Indirect verbal aggression is more common in girls than in boys.6,17 It involves seeking to harm the person’s reputation or social standing, and may include social ostracism. Finnish studies involving peer reports found that indirect aggression peaked between ages 11 to 17 years,18,19 and girls’ higher involvement than boys increases from middle childhood to 17 years.19 Longitudinal studies using mothers’ reports show that overall, while physical aggression decreases during childhood, indirect aggression increases, although a majority of the sample have consistently low levels.20-22 Girls show a greater overall tendency than boys to increasingly use indirect aggression with age from 4 to 8 years.22 When looked at in terms of the joint amount of indirect and direct aggression, girls are more likely than boys to show high indirect aggression together with low or medium declining physical aggression; boys are more likely to have low indirect aggression together with medium declining physical.22

Although physical aggression shows a decline with age, its severity – in terms of the injuries inflicted – increases, to a peak in late teenage and early adult years, as assessed by violent crime and homicide statistics. This peak is almost entirely male, both in terms of its perpetrators and its victims.1-4,6,7 These violent crimes have their roots in influences that begin at conception and continue thereafter, making it more likely that the individual will follow a violence-prone pathway.8,9

Serious forms of violence begin to decline in the late twenties, as do other forms of physical aggression,6 and continue thereafter, with the sex difference maintained into middle life.6 There are few studies of aggression in old age, although what evidence there is indicates that the typical sex difference in physical aggression is still found at ages 65 to 96 years.23-25

Research Gaps

There is no definitive answer to the extent to which early sex differences are dependent on prenata androgens.26 Although there are some studies of mediators of sex differences in aggression27-28 these are relatively limited.

Conclusions

Sex differences in physical aggression are found early in childhood, and are maintained through childhood into adulthood. There is a smaller difference for verbal aggression. Girls show more indirect aggression throughout childhood, in particular in adolescence. These overall differences hide specific groups, for example a persistently aggressive group that contains a higher proportion of boys and a consistently non-aggressive group that contains a higher proportion of girls.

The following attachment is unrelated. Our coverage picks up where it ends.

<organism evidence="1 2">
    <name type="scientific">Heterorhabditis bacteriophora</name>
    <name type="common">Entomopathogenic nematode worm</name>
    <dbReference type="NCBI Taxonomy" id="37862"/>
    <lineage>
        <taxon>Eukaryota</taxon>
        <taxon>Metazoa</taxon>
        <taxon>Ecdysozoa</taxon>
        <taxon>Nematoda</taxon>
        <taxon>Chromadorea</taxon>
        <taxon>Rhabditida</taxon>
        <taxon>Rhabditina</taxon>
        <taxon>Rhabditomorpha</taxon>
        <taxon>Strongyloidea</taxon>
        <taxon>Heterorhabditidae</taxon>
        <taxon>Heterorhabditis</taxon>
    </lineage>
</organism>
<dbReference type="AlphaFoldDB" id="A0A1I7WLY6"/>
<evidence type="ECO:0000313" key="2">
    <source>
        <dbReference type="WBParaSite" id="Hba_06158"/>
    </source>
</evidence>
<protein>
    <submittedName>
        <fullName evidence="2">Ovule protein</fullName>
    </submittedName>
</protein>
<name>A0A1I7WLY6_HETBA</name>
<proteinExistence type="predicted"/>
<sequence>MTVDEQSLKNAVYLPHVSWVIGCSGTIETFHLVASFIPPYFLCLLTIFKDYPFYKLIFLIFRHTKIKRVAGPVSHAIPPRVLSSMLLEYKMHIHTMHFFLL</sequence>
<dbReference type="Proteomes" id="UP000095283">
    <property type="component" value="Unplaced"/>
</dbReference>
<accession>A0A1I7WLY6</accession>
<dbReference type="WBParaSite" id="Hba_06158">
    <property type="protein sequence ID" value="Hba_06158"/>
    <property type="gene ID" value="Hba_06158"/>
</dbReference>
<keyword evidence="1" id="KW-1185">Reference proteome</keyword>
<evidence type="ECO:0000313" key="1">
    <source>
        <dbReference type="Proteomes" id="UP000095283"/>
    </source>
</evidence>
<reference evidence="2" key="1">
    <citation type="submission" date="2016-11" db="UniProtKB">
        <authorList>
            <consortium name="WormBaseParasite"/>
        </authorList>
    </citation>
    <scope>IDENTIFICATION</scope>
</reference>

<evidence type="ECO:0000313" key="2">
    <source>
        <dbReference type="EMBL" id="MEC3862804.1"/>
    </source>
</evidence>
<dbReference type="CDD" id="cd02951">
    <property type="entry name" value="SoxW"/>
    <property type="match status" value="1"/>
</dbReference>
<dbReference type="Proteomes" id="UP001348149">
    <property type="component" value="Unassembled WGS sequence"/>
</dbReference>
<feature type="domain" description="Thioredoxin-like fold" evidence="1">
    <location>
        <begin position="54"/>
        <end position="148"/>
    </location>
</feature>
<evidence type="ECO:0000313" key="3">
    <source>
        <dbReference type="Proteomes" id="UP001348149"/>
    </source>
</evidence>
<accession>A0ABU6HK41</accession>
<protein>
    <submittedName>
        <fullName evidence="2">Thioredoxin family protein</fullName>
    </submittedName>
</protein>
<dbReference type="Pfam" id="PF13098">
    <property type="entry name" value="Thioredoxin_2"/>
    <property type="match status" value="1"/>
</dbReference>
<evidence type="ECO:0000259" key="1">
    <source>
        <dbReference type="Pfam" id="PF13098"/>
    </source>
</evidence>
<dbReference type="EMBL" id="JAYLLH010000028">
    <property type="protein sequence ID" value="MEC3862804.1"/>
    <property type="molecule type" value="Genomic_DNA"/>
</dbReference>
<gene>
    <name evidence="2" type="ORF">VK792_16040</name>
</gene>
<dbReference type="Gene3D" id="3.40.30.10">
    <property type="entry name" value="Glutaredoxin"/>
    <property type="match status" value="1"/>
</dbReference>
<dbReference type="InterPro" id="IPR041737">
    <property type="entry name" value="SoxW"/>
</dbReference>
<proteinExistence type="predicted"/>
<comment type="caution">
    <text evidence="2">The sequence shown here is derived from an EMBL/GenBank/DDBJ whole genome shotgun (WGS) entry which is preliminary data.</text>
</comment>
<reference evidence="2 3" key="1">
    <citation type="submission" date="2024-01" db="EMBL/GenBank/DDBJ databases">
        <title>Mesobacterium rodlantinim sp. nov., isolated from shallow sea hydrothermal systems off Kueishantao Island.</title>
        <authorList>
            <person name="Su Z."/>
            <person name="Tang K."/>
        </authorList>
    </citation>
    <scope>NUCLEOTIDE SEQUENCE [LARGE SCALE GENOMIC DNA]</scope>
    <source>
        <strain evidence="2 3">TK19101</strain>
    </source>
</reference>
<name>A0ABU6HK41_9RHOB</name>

Implications

The early development of sex differences in aggression implies that they are not the result of socialization influences. A few particularly aggressive boys contribute disproportionately to problem behaviour in schools, and girls’ higher level of indirect aggression has a negative impact on social life in schools.

References

  1. Courtwright DT. Violent land: Single men and social disorder from the frontier to the inner city. Cambridge, MA: Harvard University Press; 1996.
  2. Daly M, Wilson M. Killing the competition: Female/female and male/male homicide. Hum Nat. 1990;1(1):81-107.
  3. Quetelet A. Recherches sur le penchant au crime aux différents âges. Bruxelles: M. Hayez; 1833 (Trans by S.F. Sylvester as Research on the Propensity for Crime at Different Ages, Cincinnati, Ohio: Anderson; 1984).
  4. Eisner M. Long-term historical trends in violent crime. In: Tonry M, eds. Crime and Justice: A Review of Research. Volume 30. Chicago: The University of Chicago Press; 2003: 83-142.
  5. Hirschi T, Gottfredson M. Age and the explanation of crime. Am J Sociol 1983;89 (3):552-584.
  6. Archer J. Sex differences in aggression in real-world settings: A meta-analytic review. Rev Gen Psychol. 2004;8(4):291-322.